For more information check out the following links (provided by my dietician cousin!)

Friday, November 14, 2008

Advocacy: YOU are your only friend.

OK, so I exaggerated a little in the title, but I want to make a long-overdue point on here. Many of you have learned the hard way. Some of you may not have learned this yet, and in that case, you probably think I'm overreacting. I can assure you that the point I make is valid.

YOU are your best advocate. While there are people who advocate for the patients in a hospital, no one in that hospital has the sole responsibility of being YOUR advocate. I see people every day who are consenting to procedures, being prescribed medication, attending therapy, etc., who don't truly understand why they are doing what they are doing. I have even seen very bad examples of this. I have seen patients who consented to procedures only to regret that decision when they come out of surgery and realize the extent to which they've committed.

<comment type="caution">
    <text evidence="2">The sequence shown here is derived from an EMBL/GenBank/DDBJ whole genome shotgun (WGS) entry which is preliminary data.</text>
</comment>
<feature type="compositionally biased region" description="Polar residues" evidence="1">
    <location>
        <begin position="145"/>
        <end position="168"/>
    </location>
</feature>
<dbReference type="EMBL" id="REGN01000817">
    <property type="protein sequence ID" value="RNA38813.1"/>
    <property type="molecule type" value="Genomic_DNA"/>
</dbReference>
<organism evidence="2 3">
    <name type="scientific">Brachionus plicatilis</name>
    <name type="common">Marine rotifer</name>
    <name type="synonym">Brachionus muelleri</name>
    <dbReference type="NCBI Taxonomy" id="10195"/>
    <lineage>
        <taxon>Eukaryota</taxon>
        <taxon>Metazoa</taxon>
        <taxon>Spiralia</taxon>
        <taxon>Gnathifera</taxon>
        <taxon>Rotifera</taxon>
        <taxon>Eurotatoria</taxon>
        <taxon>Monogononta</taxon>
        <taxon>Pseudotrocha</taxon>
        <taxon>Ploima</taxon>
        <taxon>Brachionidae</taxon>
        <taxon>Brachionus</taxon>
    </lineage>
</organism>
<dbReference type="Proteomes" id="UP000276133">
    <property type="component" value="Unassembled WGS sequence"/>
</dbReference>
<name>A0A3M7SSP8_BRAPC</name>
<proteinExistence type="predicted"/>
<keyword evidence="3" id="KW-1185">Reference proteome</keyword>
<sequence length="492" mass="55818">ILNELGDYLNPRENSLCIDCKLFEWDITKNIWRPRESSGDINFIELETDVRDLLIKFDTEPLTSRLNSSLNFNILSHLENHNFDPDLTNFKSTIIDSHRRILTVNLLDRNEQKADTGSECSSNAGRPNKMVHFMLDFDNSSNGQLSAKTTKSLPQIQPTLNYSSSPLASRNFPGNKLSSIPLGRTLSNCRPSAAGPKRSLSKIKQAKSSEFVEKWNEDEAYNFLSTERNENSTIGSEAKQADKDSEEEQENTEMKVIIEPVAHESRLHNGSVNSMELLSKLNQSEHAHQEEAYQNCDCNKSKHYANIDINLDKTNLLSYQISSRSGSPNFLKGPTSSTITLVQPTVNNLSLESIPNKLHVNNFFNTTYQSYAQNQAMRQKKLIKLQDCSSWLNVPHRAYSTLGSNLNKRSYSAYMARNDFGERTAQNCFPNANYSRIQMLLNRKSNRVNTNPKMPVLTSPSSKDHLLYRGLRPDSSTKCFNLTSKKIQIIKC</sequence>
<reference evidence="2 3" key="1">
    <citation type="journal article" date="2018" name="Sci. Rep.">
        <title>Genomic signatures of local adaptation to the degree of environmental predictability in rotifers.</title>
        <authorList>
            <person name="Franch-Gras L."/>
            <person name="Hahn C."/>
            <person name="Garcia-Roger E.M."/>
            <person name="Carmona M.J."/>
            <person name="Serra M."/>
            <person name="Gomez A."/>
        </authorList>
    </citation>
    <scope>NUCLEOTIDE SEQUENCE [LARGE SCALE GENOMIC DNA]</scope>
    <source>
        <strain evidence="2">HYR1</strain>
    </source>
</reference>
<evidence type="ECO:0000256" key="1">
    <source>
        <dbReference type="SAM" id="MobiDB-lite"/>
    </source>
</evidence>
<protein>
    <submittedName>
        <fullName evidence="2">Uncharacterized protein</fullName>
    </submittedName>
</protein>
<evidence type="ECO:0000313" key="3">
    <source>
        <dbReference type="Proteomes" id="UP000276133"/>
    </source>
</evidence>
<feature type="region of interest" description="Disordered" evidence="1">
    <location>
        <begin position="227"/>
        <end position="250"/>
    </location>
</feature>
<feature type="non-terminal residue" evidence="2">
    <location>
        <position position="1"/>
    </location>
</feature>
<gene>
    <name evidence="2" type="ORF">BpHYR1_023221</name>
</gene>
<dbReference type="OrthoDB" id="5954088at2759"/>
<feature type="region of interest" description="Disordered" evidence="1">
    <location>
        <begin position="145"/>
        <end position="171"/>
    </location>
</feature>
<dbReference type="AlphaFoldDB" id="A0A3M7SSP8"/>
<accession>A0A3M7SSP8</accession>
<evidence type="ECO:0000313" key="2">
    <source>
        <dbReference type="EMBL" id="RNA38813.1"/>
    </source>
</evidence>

Hospitals are here to care for patients. They are here to make money while they care for patients. They are here to make more money than last year by caring for lots of patients. They are going to make mistakes at times and cut corners at times. You can't fix that. You can, however, do everything in your power to make sure that someone is fighting for YOU.